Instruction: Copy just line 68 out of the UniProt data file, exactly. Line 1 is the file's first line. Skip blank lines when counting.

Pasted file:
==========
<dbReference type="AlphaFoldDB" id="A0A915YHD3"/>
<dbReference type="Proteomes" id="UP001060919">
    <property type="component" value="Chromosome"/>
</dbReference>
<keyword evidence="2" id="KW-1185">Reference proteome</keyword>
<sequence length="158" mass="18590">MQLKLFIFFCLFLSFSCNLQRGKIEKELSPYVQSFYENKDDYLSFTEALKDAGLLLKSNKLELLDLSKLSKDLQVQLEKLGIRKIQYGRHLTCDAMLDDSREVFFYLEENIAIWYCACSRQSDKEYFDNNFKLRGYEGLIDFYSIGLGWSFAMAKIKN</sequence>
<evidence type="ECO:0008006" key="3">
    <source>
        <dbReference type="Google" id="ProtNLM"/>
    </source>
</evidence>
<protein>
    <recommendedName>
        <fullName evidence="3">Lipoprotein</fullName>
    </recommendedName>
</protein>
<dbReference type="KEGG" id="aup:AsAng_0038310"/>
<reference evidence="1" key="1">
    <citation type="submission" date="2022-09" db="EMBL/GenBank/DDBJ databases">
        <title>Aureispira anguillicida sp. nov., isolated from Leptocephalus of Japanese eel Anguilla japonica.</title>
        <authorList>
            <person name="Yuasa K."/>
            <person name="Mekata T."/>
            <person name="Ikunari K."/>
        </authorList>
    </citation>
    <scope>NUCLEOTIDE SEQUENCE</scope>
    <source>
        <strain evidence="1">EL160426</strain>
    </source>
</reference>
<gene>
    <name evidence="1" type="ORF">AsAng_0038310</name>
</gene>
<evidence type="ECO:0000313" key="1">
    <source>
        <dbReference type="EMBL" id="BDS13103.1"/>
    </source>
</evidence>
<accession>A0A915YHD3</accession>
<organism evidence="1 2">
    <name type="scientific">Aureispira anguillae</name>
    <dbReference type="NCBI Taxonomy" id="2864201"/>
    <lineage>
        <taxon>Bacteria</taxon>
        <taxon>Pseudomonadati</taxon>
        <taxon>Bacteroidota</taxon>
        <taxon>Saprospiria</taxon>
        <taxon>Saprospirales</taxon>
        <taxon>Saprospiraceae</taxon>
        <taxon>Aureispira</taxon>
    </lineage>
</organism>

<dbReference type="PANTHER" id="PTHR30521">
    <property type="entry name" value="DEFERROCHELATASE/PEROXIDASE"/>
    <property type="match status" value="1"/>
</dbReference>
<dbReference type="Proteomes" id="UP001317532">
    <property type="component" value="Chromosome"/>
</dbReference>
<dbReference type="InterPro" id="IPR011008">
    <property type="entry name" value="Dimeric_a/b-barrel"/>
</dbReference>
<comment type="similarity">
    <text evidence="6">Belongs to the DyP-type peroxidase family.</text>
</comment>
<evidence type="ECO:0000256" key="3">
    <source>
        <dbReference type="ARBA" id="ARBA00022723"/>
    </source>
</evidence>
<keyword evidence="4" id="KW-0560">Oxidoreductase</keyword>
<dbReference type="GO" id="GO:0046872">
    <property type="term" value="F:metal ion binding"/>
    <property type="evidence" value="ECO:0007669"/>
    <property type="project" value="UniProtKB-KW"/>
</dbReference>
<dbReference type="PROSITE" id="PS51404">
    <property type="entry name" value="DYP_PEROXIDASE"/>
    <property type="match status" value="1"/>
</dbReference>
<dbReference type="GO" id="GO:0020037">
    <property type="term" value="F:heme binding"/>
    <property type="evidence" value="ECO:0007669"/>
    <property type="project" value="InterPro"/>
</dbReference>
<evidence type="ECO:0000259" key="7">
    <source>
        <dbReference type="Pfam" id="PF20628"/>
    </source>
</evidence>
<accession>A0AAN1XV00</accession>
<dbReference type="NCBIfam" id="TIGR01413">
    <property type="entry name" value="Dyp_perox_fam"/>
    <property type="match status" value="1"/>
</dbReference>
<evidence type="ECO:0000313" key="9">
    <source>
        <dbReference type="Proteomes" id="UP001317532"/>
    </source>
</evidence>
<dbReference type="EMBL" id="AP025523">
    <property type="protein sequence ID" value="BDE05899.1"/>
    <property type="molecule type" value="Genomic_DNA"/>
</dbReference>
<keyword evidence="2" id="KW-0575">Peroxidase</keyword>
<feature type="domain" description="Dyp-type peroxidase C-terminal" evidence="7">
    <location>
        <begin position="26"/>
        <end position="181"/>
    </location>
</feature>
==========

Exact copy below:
    <source>